This topic contains 1 reply, has 2 voices, and was last updated by IUsedToBeACave 3 weeks, 5 days ago.
- September 24, 2020 at 2:06 am #310833
Hello! I have been pen testing my modem/router and I managed to find some hashes through a serial terminal on the router storage.
The default user:pass for the http server (boa) is user:user
I managed to grab this hash:
Does this correspond to the password: user? And what kind of hash is it?
- September 24, 2020 at 2:06 am #310834
It’s a MD5 hash without a salt, and then it is encoded to something that is very similar to base64, but is really just the encoding method using by *nix systems for storing the password hashes in the shadow file.
The MD5 hash of ‘user’ is ‘ee11cbb19052e40b07aac0ca060c23ee’.
The Base64 encoding of the previous hash is ‘7hHLsZBS5AsHqsDKBgwj7g==’
Again the actual mechanism to store the password isn’t base64, but encoding the MD5 hash of the string ‘user’ as Base64 creates a string that is very, very similar to the one in the unix password/shadow file.
- September 24, 2020 at 2:06 am #310835
First of all, change your user password. Now.
And second, try to find out whether your router can use something better than MD5 to hash that password, that’s not really secure anymore.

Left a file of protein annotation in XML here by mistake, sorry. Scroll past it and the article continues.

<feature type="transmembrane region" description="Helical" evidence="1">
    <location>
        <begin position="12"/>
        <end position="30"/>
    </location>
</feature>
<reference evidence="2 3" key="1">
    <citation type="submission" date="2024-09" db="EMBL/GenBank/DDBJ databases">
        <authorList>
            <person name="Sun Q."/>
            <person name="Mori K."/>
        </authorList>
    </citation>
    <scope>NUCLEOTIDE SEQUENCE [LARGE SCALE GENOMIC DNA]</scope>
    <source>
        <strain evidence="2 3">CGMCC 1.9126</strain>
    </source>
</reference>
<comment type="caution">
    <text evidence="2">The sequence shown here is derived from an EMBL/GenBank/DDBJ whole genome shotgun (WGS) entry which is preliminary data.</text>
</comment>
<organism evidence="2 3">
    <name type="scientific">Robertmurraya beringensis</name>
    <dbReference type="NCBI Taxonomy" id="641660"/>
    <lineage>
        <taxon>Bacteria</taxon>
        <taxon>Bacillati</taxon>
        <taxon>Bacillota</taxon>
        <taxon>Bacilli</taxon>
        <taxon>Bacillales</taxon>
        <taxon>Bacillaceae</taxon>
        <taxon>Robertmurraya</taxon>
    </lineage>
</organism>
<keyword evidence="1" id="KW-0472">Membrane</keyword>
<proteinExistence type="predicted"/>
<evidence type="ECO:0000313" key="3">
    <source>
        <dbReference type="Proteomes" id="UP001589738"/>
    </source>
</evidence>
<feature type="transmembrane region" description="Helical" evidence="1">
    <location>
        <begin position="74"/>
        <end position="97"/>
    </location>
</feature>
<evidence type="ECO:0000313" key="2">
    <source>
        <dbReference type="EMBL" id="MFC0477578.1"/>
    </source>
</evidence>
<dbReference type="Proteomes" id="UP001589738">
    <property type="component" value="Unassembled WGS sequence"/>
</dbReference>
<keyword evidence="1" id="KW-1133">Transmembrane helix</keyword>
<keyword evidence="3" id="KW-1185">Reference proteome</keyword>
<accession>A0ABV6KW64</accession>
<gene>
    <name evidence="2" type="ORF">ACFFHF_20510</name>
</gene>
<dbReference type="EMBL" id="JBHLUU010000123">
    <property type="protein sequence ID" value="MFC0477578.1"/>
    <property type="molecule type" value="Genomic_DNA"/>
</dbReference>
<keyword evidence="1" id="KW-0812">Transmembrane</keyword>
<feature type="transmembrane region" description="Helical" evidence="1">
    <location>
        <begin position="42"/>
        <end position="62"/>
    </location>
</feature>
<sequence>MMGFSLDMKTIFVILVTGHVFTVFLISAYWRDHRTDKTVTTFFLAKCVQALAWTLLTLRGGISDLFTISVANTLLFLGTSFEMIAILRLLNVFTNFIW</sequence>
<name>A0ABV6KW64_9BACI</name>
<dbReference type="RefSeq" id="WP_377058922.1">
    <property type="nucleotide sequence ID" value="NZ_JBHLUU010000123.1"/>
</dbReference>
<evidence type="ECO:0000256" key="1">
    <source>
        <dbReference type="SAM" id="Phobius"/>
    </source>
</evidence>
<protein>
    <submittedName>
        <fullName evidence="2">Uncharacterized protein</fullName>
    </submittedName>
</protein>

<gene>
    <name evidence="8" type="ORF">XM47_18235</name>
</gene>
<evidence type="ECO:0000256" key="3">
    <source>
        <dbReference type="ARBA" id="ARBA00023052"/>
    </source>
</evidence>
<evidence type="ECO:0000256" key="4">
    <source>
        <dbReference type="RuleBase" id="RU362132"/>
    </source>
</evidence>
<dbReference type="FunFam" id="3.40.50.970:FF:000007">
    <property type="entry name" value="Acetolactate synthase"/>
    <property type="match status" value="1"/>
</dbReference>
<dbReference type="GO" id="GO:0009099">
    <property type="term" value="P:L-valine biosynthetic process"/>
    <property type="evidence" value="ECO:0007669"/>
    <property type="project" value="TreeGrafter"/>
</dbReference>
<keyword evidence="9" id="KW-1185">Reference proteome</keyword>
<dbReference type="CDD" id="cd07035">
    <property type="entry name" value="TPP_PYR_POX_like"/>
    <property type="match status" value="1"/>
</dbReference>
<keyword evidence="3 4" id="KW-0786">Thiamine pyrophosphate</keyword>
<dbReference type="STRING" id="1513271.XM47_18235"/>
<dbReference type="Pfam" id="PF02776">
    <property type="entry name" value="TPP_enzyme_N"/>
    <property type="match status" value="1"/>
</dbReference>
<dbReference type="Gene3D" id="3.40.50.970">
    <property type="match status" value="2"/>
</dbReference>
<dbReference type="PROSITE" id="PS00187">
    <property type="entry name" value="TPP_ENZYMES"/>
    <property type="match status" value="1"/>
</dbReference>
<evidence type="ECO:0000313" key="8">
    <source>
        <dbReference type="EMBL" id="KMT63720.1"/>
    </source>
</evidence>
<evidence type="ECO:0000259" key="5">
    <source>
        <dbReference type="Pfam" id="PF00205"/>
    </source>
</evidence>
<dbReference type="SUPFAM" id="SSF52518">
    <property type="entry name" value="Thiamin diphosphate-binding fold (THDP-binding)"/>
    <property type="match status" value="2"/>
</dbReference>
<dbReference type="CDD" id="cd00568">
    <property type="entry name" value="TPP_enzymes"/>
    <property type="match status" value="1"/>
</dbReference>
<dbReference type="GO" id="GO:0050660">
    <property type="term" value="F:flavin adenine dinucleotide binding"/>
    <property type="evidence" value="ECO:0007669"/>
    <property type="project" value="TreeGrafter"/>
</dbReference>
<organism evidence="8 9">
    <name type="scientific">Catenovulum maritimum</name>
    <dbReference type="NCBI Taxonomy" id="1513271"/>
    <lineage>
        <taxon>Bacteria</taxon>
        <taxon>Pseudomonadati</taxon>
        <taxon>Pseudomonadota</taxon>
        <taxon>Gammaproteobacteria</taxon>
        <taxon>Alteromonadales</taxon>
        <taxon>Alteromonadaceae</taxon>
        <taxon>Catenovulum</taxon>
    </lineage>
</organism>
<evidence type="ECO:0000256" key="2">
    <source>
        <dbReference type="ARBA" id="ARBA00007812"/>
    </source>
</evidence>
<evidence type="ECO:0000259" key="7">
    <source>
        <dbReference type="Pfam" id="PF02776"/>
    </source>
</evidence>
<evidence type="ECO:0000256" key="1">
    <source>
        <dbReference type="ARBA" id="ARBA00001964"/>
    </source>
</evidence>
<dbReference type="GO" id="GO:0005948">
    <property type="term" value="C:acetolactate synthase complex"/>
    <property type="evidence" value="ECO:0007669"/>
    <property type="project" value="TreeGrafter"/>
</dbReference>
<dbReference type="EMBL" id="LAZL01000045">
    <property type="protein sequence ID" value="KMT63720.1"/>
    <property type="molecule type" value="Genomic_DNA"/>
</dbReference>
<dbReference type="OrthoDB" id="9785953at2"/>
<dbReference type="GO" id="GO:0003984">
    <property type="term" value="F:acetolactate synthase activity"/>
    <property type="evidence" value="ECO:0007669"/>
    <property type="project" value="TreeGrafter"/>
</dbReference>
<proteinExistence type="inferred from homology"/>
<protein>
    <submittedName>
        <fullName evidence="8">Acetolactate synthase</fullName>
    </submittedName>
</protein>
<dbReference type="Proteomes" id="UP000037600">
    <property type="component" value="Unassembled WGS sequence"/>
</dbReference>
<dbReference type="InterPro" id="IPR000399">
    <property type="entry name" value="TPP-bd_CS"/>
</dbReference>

The answer you’re looking for is here: [https://www.cyberciti.biz/faq/understanding-etcshadow-file/](https://www.cyberciti.biz/faq/understanding-etcshadow-file/)
- September 24, 2020 at 2:06 am #310836
There is a tool with Kali [Hash-Identifier](https://tools.kali.org/password-attacks/hash-identifier) if you want to know what kind of hash it is.
- September 24, 2020 at 2:06 am #310837
The `$1$` prefix makes me think it *might* not be a simple MD5 hash. I’ve seen prefixes like that used with some “self-salting” hash algorithms before, like Bcrypt, where an example hash for “hello world” looks like:
Where the $12$ holds the “12 hashing iterations” parameter and the $2y$ part identifies the hashing algorithm used (e.g.: how a bcrypt validator function can know what version of bcrypt it’s using or whether the hash is even bcrypt at all, so it can skip bothering to validate it if you gave a completely invalid hash).
That said, it could just be an esoteric way of encoding an MD5 hash and it’s hard to identify for 100% certain what algorithm a hash was using apart from trying to guess by its characteristics, i.e. an MD5 hex hash is 32 characters long which is different to SHA-1 which is different to SHA-256. Some like bcrypt can be identified by its magic number prefix but others aren’t so easy.
At any rate: if you’re hoping to recover the plaintext password the only way is to 1) find the algorithm used, and 2) brute force guess every possible password until you find the one that hashes to an equivalent value. Tools like [John the Ripper](https://en.wikipedia.org/wiki/John_the_Ripper) may help here.
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